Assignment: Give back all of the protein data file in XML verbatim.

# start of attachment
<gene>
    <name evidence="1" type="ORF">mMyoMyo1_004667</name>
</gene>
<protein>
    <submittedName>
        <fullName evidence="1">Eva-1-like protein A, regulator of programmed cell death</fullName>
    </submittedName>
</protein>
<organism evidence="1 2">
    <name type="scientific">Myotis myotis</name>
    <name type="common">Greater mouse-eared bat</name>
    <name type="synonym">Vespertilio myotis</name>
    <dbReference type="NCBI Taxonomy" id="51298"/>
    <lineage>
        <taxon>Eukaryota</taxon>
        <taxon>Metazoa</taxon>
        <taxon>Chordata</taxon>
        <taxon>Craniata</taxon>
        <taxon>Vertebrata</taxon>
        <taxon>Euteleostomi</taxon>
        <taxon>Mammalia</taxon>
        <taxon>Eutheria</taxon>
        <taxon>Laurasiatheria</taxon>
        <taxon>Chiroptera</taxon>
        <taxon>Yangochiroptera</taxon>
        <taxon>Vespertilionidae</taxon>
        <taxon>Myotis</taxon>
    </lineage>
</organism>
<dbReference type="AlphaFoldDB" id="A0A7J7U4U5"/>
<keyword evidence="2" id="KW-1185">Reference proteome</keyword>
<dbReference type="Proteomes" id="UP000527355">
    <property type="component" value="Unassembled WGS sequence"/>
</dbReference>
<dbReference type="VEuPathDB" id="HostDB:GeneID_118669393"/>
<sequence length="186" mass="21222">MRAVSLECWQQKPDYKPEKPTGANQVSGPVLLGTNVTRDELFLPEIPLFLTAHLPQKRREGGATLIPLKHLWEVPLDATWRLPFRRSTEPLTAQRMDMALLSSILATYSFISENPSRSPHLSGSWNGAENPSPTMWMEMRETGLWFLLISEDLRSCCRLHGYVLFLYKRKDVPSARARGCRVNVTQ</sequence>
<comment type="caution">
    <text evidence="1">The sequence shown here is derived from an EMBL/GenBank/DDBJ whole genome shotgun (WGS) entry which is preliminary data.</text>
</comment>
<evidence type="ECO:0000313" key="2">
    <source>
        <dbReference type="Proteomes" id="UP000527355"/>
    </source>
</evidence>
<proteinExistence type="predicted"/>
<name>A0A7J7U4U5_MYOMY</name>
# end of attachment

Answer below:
<gene>
    <name evidence="1" type="ORF">mMyoMyo1_004667</name>
</gene>
<protein>
    <submittedName>
        <fullName evidence="1">Eva-1-like protein A, regulator of programmed cell death</fullName>
    </submittedName>
</protein>
<organism evidence="1 2">
    <name type="scientific">Myotis myotis</name>
    <name type="common">Greater mouse-eared bat</name>
    <name type="synonym">Vespertilio myotis</name>
    <dbReference type="NCBI Taxonomy" id="51298"/>
    <lineage>
        <taxon>Eukaryota</taxon>
        <taxon>Metazoa</taxon>
        <taxon>Chordata</taxon>
        <taxon>Craniata</taxon>
        <taxon>Vertebrata</taxon>
        <taxon>Euteleostomi</taxon>
        <taxon>Mammalia</taxon>
        <taxon>Eutheria</taxon>
        <taxon>Laurasiatheria</taxon>
        <taxon>Chiroptera</taxon>
        <taxon>Yangochiroptera</taxon>
        <taxon>Vespertilionidae</taxon>
        <taxon>Myotis</taxon>
    </lineage>
</organism>
<dbReference type="AlphaFoldDB" id="A0A7J7U4U5"/>
<keyword evidence="2" id="KW-1185">Reference proteome</keyword>
<dbReference type="Proteomes" id="UP000527355">
    <property type="component" value="Unassembled WGS sequence"/>
</dbReference>
<dbReference type="VEuPathDB" id="HostDB:GeneID_118669393"/>
<sequence length="186" mass="21222">MRAVSLECWQQKPDYKPEKPTGANQVSGPVLLGTNVTRDELFLPEIPLFLTAHLPQKRREGGATLIPLKHLWEVPLDATWRLPFRRSTEPLTAQRMDMALLSSILATYSFISENPSRSPHLSGSWNGAENPSPTMWMEMRETGLWFLLISEDLRSCCRLHGYVLFLYKRKDVPSARARGCRVNVTQ</sequence>
<comment type="caution">
    <text evidence="1">The sequence shown here is derived from an EMBL/GenBank/DDBJ whole genome shotgun (WGS) entry which is preliminary data.</text>
</comment>
<evidence type="ECO:0000313" key="2">
    <source>
        <dbReference type="Proteomes" id="UP000527355"/>
    </source>
</evidence>
<proteinExistence type="predicted"/>
<name>A0A7J7U4U5_MYOMY</name>